Hayes was hired in 2010 in response to the state’s initial resolve to improve prison mental health care under duress of federal court oversight. Although his report was submitted on August 16, 2011, none of the follow-up reports and consultations called for in his contract occurred. Rather, his initial embarrassing report was “buried,” according to Robert Canning, a prison official who oversaw Hayes’ work.
Meanwhile, Governor Jerry Brown told the federal court that California’s prison mental health care no longer amounted to unconstitutional cruel and unusual punishment, and the state sought to have the CDCR freed from judicial oversight. In a flurry of speeches in January 2013, Brown cited testimony from state-paid experts who said prisoners received timely and responsive mental health treatment. The state then moved to terminate prospective relief in the Coleman case, which was denied by the court pending the receipt of additional evidence. [See: PLN, March 2013, p.24].
It is now apparent that state officials attempted to deceive both the district court and the prisoners’ attorneys by trying to suppress Hayes’ unredacted report, which found that significant improvements were still needed with respect to mental health care in CDCR facilities.
Dr. Raymond Patterson, a mental health expert hired by the state to address prisoner suicides and review the CDCR’s progress in making improvements, filed a report with the court on March 13, 2013 that essentially found the situation was hopeless.
Dr. Patterson and five other experts reviewed 15 of the 32 CDCR prisoner suicides that occurred in 2012, noting that California’s prison suicide rate of 24 per 100,000 population was significantly higher than the national average for state prisons of 16 per 100,000.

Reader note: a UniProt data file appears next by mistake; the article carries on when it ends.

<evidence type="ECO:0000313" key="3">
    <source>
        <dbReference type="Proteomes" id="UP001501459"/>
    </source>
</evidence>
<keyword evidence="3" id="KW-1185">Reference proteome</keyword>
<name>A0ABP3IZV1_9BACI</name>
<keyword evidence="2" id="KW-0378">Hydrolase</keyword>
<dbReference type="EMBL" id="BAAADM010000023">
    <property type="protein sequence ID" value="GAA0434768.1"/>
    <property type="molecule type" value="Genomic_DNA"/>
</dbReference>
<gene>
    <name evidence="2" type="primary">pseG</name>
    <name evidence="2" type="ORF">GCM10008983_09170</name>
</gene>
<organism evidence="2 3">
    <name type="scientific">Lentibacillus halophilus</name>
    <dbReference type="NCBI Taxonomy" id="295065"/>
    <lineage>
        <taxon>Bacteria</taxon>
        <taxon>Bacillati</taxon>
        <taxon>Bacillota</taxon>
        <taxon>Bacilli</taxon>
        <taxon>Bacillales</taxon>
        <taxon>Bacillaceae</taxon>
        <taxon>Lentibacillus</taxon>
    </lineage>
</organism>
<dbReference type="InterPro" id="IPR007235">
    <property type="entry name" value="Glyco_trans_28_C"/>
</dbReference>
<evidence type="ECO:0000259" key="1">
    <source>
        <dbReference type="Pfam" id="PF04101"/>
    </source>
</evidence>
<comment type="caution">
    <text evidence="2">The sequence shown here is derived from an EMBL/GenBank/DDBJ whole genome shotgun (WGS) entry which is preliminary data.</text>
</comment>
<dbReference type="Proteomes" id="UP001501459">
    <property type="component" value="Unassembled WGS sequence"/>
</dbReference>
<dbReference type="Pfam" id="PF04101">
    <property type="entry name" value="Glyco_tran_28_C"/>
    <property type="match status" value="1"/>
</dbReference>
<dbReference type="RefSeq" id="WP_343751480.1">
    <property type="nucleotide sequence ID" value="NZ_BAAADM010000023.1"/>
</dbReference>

Significantly, prisoners held in CDCR segregation units are 33 times more likely to commit suicide than those not in solitary confinement.
“Overall, defendants rely on the fact that they have a suicide-prevention program to refute claims of deliberate indifference to the problem of CDCR inmate suicides. While they have such a program, it is not effective,” Dr. Patterson stated. “No matter how many times these recommendations are reiterated, they continue to go unheeded, year after year, while the suicides among CDCR inmates continue unabated, and is worsening.”
He concluded that making any additional recommendations for improvements would be “a further waste of time and effort” given the unresponsiveness of prison officials.
Sources: Los Angles Times, www.thinkprogress.org, www.scpr.org, “CDCR Suicide Prevention Consultation” report by Lindsay M. Hayes (Aug. 16, 2011)
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Related legal case
Coleman v. Brown
|Cite||U.S.D.C. (E.D. Cal.), Case No. CIV S-90-0520-LKK-JFM-P|